One of the basic Pesah observances is, of course, the prohibition of leaven (hametz), which is enunciated at Exodus l2:20 ("You shall eat nothing unleavened, in all your settlements you shall eat unleavened bread") and elsewhere in the Torah. The avoidance of leavened bread itself is a recollection of the experience of the Exodus. However, hametz has been taken by Judaism as a symbol of the yetzer hara (the evil inclination in people), the source of moral and spiritual servitude. In the Talmud (Berakhot 17a), we read, “What prevents us from doing God’s will? The leaven in the dough …” This association is perhaps connected with the extraordinary stringency of the prohibition of hametz in Jewish law.
Hametz is defined as food made from one of the "five species of grain": wheat, barley, rye, oats, and spelt, in which leavening or fermentation induced by the presence of water has taken place.
Hametz b'ayin, "perceptible" hametz (such as bread or cake) is prohibited for consumption by Torah law from approximately noon (the actual time, like all times which figure in Jewish law, is based on the movement of the sun, and therefore varies slightly from place to place and year to year) on the day before Pesah, until the end of Pesah. By rabbinic law, the consumption of hametz is prohibited from about l0 a.m. on the morning before Pesah. (The exact time that this prohibition and the prohibition of possessing hametz begin varies from year to year, and it is posted in the synagogue bulletin.). Not only is it forbidden to eat or drink hametz, but we are not permitted to benefit from hametz in any way. To eat hametz on Pesah itself is the most serious offense in Jewish law; it is considered like eating on Yom Kippur.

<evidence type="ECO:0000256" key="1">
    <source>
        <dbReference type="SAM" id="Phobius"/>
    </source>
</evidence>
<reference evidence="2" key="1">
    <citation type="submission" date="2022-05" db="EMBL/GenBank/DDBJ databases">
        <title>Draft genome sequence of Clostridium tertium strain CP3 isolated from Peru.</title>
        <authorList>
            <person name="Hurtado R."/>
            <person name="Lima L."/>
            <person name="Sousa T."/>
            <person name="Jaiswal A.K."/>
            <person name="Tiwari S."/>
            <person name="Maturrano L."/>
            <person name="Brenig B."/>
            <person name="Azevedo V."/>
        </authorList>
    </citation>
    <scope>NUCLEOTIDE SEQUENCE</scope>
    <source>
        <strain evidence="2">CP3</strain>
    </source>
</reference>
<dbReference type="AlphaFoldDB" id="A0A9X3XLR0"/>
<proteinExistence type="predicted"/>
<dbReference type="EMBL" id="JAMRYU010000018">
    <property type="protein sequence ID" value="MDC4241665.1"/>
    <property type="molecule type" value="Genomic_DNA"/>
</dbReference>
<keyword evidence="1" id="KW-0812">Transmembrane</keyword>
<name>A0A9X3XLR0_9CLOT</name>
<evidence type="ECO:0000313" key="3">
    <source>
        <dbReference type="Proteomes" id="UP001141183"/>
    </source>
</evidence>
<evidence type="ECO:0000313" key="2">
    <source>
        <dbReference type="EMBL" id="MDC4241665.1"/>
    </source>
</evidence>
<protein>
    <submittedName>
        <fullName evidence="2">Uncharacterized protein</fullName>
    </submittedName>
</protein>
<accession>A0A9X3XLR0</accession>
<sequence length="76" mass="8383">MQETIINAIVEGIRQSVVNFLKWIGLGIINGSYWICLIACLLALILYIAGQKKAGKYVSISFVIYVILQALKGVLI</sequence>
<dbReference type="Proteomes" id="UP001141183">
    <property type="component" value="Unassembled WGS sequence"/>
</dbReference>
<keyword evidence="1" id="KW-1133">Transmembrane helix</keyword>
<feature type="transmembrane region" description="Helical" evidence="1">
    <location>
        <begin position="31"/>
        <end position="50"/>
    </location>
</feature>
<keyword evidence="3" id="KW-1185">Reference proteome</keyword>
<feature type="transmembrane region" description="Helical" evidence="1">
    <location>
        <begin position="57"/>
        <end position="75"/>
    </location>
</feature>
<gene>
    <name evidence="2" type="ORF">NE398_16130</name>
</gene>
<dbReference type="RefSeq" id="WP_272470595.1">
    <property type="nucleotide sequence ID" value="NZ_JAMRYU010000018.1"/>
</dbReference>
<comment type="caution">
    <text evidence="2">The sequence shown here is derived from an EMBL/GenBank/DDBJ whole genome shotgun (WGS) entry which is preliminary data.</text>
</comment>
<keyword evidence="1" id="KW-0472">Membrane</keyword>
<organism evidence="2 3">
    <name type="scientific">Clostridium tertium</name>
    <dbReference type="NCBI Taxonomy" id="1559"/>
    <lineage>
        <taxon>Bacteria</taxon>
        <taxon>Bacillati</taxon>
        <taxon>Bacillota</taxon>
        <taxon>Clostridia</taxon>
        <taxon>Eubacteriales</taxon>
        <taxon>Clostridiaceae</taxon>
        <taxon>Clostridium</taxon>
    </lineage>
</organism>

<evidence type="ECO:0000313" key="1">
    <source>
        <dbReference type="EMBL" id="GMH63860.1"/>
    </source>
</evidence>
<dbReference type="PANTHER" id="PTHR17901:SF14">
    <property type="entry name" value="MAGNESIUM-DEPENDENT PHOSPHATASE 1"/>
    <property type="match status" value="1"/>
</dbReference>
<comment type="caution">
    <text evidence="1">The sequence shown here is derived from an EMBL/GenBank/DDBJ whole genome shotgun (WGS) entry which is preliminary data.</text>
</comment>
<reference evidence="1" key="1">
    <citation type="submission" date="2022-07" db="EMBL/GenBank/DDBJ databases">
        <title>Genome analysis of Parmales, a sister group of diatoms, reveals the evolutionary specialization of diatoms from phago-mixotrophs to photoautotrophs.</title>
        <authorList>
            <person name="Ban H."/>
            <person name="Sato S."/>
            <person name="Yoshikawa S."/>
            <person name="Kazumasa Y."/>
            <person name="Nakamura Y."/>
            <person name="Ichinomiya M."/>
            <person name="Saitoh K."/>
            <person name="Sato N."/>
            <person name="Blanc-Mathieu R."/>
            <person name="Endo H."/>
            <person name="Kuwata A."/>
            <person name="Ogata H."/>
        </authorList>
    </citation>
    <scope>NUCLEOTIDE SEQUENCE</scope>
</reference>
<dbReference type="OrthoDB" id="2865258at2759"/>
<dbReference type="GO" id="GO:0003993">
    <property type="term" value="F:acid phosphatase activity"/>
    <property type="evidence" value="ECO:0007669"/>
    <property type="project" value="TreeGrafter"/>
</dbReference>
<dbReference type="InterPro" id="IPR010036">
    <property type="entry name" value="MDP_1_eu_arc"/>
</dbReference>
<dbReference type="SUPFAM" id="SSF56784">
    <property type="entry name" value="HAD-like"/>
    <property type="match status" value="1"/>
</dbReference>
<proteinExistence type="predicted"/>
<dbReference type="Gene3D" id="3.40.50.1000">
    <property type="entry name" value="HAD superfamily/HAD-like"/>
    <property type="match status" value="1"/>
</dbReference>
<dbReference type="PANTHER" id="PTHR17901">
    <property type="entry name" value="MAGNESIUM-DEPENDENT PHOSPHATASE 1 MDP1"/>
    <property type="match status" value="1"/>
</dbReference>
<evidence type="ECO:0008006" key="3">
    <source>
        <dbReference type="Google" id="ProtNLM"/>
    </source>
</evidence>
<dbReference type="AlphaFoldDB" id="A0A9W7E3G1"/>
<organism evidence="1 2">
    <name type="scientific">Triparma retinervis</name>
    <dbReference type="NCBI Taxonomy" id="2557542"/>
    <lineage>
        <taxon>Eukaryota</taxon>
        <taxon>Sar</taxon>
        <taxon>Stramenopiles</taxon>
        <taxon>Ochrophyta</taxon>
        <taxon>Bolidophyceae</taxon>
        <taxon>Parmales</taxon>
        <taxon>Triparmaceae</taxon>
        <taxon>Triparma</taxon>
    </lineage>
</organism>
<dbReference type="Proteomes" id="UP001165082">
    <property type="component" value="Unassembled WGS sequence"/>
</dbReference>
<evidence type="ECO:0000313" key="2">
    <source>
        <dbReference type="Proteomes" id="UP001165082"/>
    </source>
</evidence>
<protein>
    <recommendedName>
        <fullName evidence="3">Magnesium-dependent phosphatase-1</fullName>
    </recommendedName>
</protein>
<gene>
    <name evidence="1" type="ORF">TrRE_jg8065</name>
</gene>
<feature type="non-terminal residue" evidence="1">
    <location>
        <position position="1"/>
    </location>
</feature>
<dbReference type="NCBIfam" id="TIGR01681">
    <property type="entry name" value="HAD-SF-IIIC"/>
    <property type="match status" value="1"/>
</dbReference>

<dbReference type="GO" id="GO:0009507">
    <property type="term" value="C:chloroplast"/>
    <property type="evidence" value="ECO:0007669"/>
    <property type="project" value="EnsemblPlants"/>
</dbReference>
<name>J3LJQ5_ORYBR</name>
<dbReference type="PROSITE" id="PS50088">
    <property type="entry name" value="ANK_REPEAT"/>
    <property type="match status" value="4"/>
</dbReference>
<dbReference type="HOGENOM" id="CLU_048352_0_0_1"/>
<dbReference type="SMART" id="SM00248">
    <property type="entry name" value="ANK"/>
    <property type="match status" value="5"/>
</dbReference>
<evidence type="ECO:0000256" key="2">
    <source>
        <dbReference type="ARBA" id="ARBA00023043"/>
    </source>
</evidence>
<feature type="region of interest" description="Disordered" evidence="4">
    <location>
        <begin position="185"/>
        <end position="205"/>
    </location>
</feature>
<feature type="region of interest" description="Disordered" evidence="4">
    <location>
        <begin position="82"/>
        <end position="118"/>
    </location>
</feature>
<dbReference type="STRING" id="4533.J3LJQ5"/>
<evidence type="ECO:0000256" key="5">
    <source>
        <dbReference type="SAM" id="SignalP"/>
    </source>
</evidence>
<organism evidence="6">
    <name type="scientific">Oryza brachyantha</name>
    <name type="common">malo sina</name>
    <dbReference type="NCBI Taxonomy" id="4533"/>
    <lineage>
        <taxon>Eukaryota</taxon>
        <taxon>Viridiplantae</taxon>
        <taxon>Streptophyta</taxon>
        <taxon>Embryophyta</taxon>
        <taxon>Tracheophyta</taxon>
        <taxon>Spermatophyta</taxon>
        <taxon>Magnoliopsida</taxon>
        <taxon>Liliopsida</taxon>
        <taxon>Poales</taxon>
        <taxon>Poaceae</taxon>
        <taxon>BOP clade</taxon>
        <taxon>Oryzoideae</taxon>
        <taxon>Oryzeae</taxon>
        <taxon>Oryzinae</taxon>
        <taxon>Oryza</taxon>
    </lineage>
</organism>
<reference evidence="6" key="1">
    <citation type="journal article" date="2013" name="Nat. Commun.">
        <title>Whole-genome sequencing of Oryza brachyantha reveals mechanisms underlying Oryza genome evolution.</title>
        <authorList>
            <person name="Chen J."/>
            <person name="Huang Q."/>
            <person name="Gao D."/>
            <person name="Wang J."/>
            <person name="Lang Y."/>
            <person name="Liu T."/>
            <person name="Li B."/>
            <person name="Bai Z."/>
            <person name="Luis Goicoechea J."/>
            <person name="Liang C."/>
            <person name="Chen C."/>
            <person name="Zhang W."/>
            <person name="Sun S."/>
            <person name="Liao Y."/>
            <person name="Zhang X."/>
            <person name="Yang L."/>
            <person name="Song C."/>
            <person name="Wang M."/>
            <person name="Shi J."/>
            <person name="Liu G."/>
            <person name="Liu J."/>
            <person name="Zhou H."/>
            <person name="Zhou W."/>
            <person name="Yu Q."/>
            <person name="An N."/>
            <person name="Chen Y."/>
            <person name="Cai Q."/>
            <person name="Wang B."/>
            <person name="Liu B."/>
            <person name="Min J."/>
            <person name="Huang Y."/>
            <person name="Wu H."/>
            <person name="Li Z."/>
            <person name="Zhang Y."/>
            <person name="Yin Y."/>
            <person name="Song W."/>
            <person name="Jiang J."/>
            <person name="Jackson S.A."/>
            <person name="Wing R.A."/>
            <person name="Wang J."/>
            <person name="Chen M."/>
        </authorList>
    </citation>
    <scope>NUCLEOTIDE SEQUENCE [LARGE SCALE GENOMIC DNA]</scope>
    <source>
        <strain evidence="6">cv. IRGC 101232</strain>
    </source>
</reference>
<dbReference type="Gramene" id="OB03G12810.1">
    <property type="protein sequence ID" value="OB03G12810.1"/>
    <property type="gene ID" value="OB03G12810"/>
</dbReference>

It is also forbidden to keep such hametz in our possession during Pesah, and, if we do keep it, such hametz (called hametz she-avar alav hapesah) is forbidden for use after Pesah. By rabbinic law, the prohibition of the possession of hametz begins at about ll a.m. on the day before Pesah , and this prohibition is the basis of the positive obligation to remove all hametz from our possession before Pesah.
Taarovet hametz (a mixture containing hametz) is also forbidden on Pesah. The principle of bittul, according to which a very small amount of a forbidden substance mixed into a permitted food may sometimes be ignored, does not apply to hametz on Pesah.
Hametz nuksheh (hametz which is inedible by man or beast), if it is intrinsically inedible (like shoe polish) may be kept during Pesah.
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